Amazon to sell DRM-free MP3s. Will it make a dent in iTunes sales??

4 09 2007

Amazon LogoYou read that right. Amazon.com – the giant (we’re not just books anymore) web store announced earlier this year that it’s going sell DRM-free MP3s. What that essentially means is that you can I can ‘legally’ burn CDs with the purchased music. We can copy and listen to the music across multiple computers/devices be it Desktops, laptops, iPods etc (provided the devices all belong the same user). Amazon’s music catalog will include music from EMI as well as from 12,000 independent music companies.

What’s not clear is the pricing model as yet. Some industry insiders are speculating that they might have a variable price-point model. Users can vote for the price on a song and then settle on a bid. I’m not sure whether this is the best idea to start with since people have different views on creative content like songs. You and I will have different opinions on whether a particular song is worth a dollar or more or less.

What will work is a flat fee system like iTunes. Maybe even go the Apple route and charge a flat 99c per song. Apple currently charges a flat 99c for all songs in the iTunes store but they’re all DRM bound. Currently, if you want to purchase DRM free music from Apple iTunes, you have to pay a premium of $1.29 per song. Read the official press release. *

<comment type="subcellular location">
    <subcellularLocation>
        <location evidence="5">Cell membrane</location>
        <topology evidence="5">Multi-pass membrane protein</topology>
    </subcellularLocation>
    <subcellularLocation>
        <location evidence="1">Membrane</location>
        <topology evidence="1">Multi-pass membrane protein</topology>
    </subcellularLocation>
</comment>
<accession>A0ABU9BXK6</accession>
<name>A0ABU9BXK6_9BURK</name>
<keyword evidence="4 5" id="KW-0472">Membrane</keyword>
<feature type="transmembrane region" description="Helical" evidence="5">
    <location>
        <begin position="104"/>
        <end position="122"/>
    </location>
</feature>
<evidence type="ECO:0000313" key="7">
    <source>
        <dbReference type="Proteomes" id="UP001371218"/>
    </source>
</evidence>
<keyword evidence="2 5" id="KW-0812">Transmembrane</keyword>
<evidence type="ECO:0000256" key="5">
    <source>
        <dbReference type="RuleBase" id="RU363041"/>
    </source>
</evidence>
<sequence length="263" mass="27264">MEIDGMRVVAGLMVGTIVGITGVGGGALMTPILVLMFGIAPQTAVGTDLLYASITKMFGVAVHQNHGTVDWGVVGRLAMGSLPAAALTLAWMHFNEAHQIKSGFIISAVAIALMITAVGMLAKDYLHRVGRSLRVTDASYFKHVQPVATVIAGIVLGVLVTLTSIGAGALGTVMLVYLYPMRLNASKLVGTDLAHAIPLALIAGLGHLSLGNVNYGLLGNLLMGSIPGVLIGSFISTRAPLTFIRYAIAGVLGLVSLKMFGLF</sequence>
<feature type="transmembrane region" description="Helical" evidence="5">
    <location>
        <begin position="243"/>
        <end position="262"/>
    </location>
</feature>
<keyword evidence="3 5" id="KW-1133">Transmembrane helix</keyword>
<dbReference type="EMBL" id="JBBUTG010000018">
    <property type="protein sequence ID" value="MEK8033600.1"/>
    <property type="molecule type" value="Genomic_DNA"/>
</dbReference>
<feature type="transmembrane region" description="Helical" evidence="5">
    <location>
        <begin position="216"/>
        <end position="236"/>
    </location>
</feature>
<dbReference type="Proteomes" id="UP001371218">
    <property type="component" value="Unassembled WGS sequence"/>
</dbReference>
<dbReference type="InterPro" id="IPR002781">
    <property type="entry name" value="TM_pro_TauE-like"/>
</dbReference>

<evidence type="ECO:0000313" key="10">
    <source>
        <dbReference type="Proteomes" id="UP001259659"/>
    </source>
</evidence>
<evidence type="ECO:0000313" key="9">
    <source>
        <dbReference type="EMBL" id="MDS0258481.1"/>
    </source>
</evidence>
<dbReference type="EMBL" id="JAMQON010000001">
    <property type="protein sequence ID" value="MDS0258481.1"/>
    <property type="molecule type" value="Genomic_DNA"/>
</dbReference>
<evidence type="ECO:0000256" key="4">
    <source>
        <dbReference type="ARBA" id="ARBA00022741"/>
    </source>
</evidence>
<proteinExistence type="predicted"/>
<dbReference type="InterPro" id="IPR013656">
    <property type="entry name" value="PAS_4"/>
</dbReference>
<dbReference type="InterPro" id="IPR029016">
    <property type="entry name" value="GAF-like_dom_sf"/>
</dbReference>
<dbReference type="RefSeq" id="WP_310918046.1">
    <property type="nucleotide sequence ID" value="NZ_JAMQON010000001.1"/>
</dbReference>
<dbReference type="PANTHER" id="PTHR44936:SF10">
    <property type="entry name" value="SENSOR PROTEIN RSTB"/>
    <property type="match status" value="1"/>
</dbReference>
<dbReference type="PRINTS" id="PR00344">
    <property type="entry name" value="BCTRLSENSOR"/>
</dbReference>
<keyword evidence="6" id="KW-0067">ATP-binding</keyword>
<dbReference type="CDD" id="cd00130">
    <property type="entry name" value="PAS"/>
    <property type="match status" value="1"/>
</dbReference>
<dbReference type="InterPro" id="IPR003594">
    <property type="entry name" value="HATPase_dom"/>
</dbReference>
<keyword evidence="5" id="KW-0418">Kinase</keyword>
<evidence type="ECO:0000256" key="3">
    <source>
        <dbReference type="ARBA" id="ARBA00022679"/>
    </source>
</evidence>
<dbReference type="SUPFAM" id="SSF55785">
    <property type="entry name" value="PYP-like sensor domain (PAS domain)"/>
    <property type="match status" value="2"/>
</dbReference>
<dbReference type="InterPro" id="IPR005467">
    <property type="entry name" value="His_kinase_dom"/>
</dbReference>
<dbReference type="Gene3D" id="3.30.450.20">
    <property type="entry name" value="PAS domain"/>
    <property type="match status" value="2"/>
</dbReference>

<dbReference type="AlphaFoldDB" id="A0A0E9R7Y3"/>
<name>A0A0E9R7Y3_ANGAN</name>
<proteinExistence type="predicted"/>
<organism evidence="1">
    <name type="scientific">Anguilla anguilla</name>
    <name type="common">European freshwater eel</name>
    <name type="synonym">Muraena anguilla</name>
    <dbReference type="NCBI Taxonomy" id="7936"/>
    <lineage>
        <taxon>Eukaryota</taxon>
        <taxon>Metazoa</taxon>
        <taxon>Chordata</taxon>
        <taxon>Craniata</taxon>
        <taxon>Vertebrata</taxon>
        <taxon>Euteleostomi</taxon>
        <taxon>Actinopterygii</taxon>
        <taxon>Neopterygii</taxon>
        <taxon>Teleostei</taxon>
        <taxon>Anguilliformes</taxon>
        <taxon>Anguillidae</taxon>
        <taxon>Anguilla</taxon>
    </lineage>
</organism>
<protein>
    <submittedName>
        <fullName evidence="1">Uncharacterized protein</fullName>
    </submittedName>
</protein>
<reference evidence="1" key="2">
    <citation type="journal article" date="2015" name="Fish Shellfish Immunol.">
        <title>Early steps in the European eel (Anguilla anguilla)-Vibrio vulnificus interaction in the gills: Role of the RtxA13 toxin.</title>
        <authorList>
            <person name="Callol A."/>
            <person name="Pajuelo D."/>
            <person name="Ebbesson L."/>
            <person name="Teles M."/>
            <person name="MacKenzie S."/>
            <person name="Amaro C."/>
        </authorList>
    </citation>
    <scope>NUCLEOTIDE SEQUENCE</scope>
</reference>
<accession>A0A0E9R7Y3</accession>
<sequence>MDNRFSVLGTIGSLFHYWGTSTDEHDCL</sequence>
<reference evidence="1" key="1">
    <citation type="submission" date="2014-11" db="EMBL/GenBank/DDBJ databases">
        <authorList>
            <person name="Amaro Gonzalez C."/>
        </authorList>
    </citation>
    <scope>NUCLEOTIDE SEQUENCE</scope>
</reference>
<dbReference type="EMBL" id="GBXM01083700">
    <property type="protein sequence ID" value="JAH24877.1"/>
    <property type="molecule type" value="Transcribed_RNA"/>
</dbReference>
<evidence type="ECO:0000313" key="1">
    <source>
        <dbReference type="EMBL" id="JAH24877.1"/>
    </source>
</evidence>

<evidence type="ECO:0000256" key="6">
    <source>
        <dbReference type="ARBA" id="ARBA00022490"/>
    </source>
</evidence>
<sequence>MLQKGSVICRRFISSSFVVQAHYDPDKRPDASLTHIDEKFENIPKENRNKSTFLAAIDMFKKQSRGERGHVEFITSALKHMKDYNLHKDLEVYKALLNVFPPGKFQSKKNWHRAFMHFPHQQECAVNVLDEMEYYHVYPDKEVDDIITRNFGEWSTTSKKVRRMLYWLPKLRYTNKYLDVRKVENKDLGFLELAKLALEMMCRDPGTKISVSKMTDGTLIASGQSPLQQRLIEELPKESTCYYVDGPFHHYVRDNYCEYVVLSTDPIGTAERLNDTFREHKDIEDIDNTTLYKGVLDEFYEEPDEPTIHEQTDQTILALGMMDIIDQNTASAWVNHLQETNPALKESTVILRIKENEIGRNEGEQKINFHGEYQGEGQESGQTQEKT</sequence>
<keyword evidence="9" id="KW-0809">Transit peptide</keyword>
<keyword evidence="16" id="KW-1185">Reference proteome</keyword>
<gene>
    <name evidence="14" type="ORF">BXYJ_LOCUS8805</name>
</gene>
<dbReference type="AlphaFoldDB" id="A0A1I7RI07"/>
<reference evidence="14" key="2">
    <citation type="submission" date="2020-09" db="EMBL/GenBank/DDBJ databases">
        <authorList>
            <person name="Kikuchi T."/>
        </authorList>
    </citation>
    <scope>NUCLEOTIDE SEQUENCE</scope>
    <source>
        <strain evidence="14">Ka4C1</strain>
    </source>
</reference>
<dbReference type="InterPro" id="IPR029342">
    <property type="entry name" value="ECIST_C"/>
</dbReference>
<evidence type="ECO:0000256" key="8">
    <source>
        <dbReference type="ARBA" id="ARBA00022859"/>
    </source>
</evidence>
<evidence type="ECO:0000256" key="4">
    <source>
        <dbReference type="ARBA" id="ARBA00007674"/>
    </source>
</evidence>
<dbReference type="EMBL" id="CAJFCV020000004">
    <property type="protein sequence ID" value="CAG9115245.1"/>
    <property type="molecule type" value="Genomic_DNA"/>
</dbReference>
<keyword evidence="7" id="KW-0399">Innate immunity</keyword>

If amazon can set a very aggressive pricing system of 99c (or less) across the board for all DRM free music, they might be able to make a dent in iTunes sales within a year. Apple does have the head start however. It recently announced the crossing of the 3 billion song mark on iTunes! Plus, Apple is a brand which is intrinsically connected with digital music thanks to iMacs, iTunes and of course iPods. Make no mistake…. it was digital music which resurrected the mac in the late 90s. The iPod saved the entire computer company as a whole.

And for my money, I feel iTunes certainly offers the slickest way to buy and enjoy digital music today. It’s integrated iTunes software (browsing, shopping, jukebox) keeps getting better and more solid with every version.

Amazon needs to create a cracker of a shopping experience and set “easy on the pocket” prices for it’s DRM-free music. THEN, the battle will truly begin. Whatever happens, we consumers will anyway have more choice so that’s always a good thing!

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